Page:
Joan Fallon interviews the the soldier Rafiq from The Ring of Flames

51tsYoOR3ML._SL500_AA130_The Ring of Flames is the third and last book in the al-Andalus series. Set in 11th century Spain it is the story of a city under seige and the end of a dynasty. As in the previous two books we follow the fortunes of one family. Today I’m going to interview Rafiq, the second son of al-Jundi and brother of Ahmad whom we spoke to in my last interview. Rafiq is a soldier.

JF:    Tell me about yourself, Rafiq. Why did you become a soldier?

 R:      I always wanted to be a soldier. My father had been a soldier all his life and he’d always served the caliph, so it was only natural that one of his sons would follow in his footsteps. My older brother, Qasim wanted to be a doctor, so there was no objection from my mother when I said I wanted to join the caliph’s army. I love horses and so I decided to join the cavalry, like my father.

JF:    Did your father have a great influence on you? Did he help you with your career?

R:      Yes, I suppose he did, in a way. He wasn’t the sort of man to ask favours of anyone, but he was very well respected, both for his loyalty and his bravery. I found that people looked upon me in a favourable light when they knew I was al-Jundi’s son. That was his nickname – it just means ‘the soldier’. His real name was Makoud ibn Qasim. I never made a point of telling people I was his son, but of course it soon became common knowledge. After a year, I became a nazir in charge of a squad of sixteen men, then I moved quite quickly up the ranks until I was made quaid—a captain—when I was only thirty.

JF:    You must have made a good impression on your commander.

R:      Maybe. It probably had more to do with the fact that we were constantly away on campaigns and many men died, including the officers. The Supreme Commander was a man called al-Mansur who was determined to keep the Christians at bay. So every time he got wind of a disturbance on the borders he mounted a campaign and took his army to squash it.

JF:    It sounds as though you were kept very busy?

R:      Yes. I joined the army when I was sixteen and by the time al-Mansur had died in 1002 AD I’d been on more than fifty campaigns.

JF:    But I thought that the country was at peace at that time?

R:      Yes it was. These were campaigns on the borders and they were as much a way of making money as anything else. Once we’d defeated the Christian armies, we used to sack their churches and take all their gold. Then there were the soldiers. We didn’t like taking prisoners, but our laws said that we weren’t allowed to kill them so we had to take them with us. They would be given the choice of changing allegiance and fighting for the caliph or being sold as slaves.

JF:    Did many change their allegiance?

R:      Oh yes, most of them did. The majority of the soldiers weren’t fighting for any great cause, certainly not Christianity—what interested them was money. They were mostly mercenaries who fought for the man who paid them the most. Not the most reliable of soldiers but they fought well. That was how al-Mansur built up a huge personal army.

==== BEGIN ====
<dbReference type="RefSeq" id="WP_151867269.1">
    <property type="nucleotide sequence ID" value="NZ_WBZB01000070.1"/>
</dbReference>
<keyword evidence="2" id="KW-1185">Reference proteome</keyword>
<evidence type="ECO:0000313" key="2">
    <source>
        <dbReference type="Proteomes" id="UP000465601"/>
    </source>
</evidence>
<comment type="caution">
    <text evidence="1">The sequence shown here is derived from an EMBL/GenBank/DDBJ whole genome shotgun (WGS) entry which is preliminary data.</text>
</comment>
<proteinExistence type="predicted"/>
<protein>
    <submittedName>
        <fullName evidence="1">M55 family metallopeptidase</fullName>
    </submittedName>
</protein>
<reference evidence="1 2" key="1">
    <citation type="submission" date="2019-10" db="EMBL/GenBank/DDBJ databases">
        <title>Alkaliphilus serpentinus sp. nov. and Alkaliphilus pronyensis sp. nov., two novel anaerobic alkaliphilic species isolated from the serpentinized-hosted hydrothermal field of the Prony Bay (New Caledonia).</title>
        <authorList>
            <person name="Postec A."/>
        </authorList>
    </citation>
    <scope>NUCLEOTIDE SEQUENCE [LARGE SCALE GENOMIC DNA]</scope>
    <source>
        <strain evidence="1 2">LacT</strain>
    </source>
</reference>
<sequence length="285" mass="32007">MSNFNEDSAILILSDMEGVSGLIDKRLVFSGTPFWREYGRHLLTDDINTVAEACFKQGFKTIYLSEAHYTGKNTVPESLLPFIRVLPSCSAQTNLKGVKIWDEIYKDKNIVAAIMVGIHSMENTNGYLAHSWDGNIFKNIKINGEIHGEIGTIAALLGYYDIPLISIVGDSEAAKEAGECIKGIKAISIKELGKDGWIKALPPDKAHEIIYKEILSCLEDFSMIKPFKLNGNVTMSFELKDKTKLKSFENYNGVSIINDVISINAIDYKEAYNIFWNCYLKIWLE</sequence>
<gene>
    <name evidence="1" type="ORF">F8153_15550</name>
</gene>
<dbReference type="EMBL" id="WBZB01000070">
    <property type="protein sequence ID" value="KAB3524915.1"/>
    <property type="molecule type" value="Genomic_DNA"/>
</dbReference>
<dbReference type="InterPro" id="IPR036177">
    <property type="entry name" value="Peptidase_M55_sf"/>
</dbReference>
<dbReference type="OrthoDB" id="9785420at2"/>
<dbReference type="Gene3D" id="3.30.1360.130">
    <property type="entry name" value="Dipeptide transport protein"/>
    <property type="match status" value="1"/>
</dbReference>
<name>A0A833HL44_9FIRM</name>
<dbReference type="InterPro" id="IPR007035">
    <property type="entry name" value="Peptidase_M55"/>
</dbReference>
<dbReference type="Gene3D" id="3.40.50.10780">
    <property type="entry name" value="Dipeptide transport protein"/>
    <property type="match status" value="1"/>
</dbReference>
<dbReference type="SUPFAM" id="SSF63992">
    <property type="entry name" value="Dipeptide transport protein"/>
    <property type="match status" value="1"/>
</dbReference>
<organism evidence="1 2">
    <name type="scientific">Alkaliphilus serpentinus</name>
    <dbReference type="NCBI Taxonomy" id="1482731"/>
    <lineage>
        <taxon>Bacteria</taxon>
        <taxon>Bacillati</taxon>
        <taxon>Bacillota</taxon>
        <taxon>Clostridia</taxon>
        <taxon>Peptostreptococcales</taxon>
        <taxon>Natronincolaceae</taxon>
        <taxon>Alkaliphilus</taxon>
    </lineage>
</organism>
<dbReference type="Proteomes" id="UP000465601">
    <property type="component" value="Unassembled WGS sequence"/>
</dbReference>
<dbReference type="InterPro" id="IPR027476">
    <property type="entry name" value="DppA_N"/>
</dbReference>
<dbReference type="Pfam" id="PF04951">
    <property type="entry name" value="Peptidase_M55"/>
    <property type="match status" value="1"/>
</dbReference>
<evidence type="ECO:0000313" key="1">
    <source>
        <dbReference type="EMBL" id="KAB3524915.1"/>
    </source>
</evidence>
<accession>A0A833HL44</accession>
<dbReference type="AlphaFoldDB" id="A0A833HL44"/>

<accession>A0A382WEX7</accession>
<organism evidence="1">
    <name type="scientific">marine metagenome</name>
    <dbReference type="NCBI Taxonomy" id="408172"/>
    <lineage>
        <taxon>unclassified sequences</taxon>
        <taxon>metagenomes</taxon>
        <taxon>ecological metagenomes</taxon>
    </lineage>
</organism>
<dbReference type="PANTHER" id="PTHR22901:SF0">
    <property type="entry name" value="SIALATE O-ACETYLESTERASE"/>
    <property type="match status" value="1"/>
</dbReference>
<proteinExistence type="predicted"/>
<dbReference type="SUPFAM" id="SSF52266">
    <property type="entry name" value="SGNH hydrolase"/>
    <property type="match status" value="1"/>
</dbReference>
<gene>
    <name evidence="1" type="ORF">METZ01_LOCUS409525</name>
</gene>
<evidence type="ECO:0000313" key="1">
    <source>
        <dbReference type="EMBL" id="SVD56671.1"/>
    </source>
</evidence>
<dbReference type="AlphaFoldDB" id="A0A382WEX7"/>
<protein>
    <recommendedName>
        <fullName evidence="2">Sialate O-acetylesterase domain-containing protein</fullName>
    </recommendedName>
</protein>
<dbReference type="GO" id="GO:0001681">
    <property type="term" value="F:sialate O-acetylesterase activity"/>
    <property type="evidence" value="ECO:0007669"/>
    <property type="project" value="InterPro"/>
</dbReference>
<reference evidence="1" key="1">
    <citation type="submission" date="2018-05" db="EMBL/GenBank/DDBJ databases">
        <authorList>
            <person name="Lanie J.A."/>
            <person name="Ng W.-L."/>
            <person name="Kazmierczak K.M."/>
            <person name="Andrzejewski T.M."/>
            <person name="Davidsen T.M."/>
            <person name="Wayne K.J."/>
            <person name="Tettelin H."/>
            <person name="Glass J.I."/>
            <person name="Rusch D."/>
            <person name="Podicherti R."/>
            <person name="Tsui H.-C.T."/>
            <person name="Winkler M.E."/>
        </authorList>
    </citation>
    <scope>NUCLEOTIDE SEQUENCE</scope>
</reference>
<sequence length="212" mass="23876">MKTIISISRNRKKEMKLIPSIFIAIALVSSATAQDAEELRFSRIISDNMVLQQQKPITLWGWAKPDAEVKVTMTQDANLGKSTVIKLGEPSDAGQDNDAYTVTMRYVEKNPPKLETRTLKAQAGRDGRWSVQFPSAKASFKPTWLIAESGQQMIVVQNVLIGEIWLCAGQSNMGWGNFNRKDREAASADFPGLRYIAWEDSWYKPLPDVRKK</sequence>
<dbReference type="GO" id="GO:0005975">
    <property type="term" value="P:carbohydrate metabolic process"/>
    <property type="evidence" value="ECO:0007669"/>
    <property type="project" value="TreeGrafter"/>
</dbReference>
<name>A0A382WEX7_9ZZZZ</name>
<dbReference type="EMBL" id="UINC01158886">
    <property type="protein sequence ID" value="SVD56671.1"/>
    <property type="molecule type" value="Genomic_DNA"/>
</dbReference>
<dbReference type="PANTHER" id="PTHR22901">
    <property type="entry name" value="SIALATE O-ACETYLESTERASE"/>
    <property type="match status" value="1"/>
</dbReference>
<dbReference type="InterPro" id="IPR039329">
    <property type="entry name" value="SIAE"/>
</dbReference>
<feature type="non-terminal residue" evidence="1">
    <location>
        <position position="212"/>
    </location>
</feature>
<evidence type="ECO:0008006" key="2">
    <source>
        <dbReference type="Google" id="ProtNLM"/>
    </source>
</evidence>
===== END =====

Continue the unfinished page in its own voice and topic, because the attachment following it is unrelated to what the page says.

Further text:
JF:    What about you? Have you ever had to change allegiance or have you always fought for the caliph?

R:      Well, that’s a difficult one to answer because it’s yes to the first part and yes to the second. All those years we had a caliph but he didn’t rule. He was isolated from the world and left the running of the country to his Supreme Commander. After al-Mansur died, his son took over and we all fought for him. Then he died and the younger son was in charge. I was a quaid in the caliph’s army and had to follow orders. First I had to fight for one leader, then for another. The most difficult part was when the caliph was put in prison and Muhammad claimed the throne. We were ordered to fight for him.

JF:    What did you think of that?

R:      I wasn’t happy about it, but what could I do? I had my men to think about. But then it was worse when another pretender appeared on the scene and the Civil War broke out. Then we found ourselves fighting against soldiers that had once been fighting alongside us.

JF:    So how did you cope?

R:      I’ve never been one for politics. At heart I’m a simple soldier and I follow orders, so that’s what I did. My brother Ahmad thought I was betraying the caliph’s trust, but he doesn’t understand the world of soldiering. It’s just a job. You go where you’re told and you do what you’re told.

JF:    What was your biggest fear? Being killed?

R:      No. Every soldier knows they will be killed sometime. Death is your constant companion on the battlefield. No, when the civil war started, my greatest fear was for my family, that they would be killed. My older brother was working non-stop at the hospital and I couldn’t leave my men. That meant that Ahmad and his family had no-one to protect them.

JF:    Did you feel that it was up to you to protect them?

R:      Yes. Ahmad is a dreamer. He thinks everything will turn out alright in the end but he doesn’t understand how ruthless some of these men can be.

JF:    What about you? Do you have a wife and family?

R:      No. Of course I’ve had my share of women when I was younger, but only once I thought I was in love.

JF:    Well?